Teacher provides help, hope | The Daily Reflector

Teacher provides help, hope | The Daily Reflector.

By Jane Dail

The Daily Reflector

March 13, 2014

This year’s top educator only has been on the job for five years but has won praise for making a difference in the lives of the children she helps mold.

Eastern Elementary School third grade teacher Jami Dickerson was named the 2014-15 Pitt County Teacher of the Year at the Pitt County Farm Bureau Teacher of the Year Banquet Wednesday afternoon at Rock Springs Center.

Pitt County Schools Teacher of the Year Jami Dickerson, right, is congratulated by colleague Julie Tucker after the awards ceremony at Rock Springs on Wednesday. (Rhett Butler/The Daily Reflector)

Pitt County Schools Teacher of the Year Jami Dickerson, right, is congratulated by colleague Julie Tucker after the awards ceremony at Rock Springs on Wednesday. (Rhett Butler/The Daily Reflector)

Dickerson has been teaching at Eastern Elementary for three years and has been praised for building positive relationships and nurturing environments where all students receive equal love and attention.

“I believe in education, and there’s nothing else I want to do,” Dickerson said. “… I’m honored and humbled, and I’m just so overwhelmed with the love that we get from this school district, because I’ve been in other ones and it’s not like Pitt County.”

The event recognized teachers from each of the 36 public schools in the county.

The five other finalists include Kimberly Russell from A.G. Cox Middle School, Michelle Money with South Greenville Elementary School, Heather Landreth with W.H. Robinson Elementary School, Meghann Boyd with Creekside Elementary School and Russell Knight with J.H. Rose High School. Knight was named first runner-up.

Pitt County Schools Teacher of the Year Jami Dickerson, right, is congratulated by colleague Julie Tucker after the awards ceremony at Rock Springs on Wednesday. (Rhett Butler/The Daily Reflector)

Pitt County Schools Teacher of the Year finalists Kim Russell, left, Meghan Boyd, runner-up Russell Knight, Michelle Money and Heather Landreth.

All six finalists earned bachelor’s and/or master’s degrees from East Carolina University.

Vivian Martin Covington, executive director of the Office of Teacher Education at ECU, said she was proud of the achievements of the alumni, adding it speaks volumes for the institution.

“Our alumni continue to make a positive impact on the community, region and state through their hard work and dedication to students and families,” Covington said. “This group of finalists is representative of the high quality of all of the ECU College of Education graduates working in classrooms today. We could not be prouder to help honor them and their work.”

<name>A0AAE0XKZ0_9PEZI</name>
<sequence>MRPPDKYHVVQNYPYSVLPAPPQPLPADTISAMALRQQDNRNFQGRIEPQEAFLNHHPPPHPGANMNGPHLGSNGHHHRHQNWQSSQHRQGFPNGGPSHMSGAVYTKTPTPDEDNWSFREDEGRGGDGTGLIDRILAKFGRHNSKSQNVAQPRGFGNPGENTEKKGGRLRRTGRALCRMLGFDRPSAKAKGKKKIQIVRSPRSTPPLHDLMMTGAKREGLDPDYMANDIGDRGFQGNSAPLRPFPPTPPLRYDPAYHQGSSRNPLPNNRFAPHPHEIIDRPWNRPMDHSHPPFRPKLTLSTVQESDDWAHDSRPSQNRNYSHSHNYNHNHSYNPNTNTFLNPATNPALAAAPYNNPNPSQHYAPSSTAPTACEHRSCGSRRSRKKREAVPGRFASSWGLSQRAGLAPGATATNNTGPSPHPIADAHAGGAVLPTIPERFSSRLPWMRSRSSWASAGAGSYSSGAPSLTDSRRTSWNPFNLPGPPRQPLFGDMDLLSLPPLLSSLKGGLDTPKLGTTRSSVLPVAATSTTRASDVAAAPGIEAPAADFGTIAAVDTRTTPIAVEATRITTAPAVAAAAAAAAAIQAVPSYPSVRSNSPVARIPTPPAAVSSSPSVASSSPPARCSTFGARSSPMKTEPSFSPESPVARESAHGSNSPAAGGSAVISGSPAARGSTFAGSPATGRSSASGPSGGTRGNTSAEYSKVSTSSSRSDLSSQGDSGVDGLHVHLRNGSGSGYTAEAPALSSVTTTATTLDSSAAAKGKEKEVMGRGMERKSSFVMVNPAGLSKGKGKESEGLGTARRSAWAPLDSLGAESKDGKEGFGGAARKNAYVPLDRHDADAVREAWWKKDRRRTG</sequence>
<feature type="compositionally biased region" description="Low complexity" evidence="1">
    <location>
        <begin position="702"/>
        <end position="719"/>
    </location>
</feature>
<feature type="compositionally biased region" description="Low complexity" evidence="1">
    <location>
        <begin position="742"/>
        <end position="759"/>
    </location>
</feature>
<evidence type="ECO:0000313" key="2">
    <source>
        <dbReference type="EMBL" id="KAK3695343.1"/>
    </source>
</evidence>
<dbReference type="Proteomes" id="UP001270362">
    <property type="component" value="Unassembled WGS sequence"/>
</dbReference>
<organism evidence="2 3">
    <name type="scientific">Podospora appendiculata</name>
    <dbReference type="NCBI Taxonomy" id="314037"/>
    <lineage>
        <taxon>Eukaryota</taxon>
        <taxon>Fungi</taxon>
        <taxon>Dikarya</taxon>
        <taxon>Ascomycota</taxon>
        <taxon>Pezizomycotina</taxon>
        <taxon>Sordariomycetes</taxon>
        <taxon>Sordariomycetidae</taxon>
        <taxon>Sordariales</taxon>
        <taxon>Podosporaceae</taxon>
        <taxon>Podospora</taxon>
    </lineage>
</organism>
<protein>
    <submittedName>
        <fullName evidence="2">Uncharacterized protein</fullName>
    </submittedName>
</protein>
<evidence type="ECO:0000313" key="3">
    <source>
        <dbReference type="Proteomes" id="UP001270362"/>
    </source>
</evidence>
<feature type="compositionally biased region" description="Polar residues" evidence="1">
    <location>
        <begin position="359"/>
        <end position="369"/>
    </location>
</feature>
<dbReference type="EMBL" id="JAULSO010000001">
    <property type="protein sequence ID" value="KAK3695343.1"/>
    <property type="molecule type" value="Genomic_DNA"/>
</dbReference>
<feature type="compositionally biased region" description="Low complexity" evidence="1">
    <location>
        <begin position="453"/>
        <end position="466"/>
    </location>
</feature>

Superintendent Ethan Lenker said he has seen Pitt County teachers in the classroom firsthand and knows what they can accomplish.

“I can just tell you how blessed you are to have the quality of teachers we have here in Pitt County,” Lenker said at the event. “I don’t think people realize how great things are that are happening in the classroom. It’s amazing.”

Dickerson won several prizes for her achievement, including an iPad, gift baskets, gift certificates and a 2014 Hyundai Elantra from Pecheles Automotive for a year.

She said her first stop in her new vehicle would either be Chick-fil-A or to stop by Eastern Elementary to tell her students she won.

Dickerson thanked several people, including her mother who taught in Halifax County for 35 years, for the recognition and support.

“A lot of times, since we interact with students, we don’t hear praise a lot of times from adults and people in the community because you focus on your kids and in your classroom every day,” she said. “I think this is important. It always helps teachers. Whenever you can take a chance to tell them thank you, it’s always great.”

Dickerson said she uses whole-brain teaching in her classroom, which is a highly interactive style of education that she has seen makes a difference.

“Scientists have discovered if a child’s whole brain is involved in their learning, then they’re going to be more engaged and retain more information,” Dickerson said. “Whole-brain teaching is a way to get them to be auditory, visual and kinesthetic learners.”

Dickerson said she incorporates singing, moving and other ways to engage the whole brain so students can apply the information more effectively.

Honored to be named teacher of the year, Dickerson said she hopes to make positive changes.

“I’ve been wanting this so badly,” she said. “I looked over and I saw my principal tear up, and then I was through. So, I was crying. I’m just so excited. I really want to change public education for the better, and I want to be a source of help and hope.”

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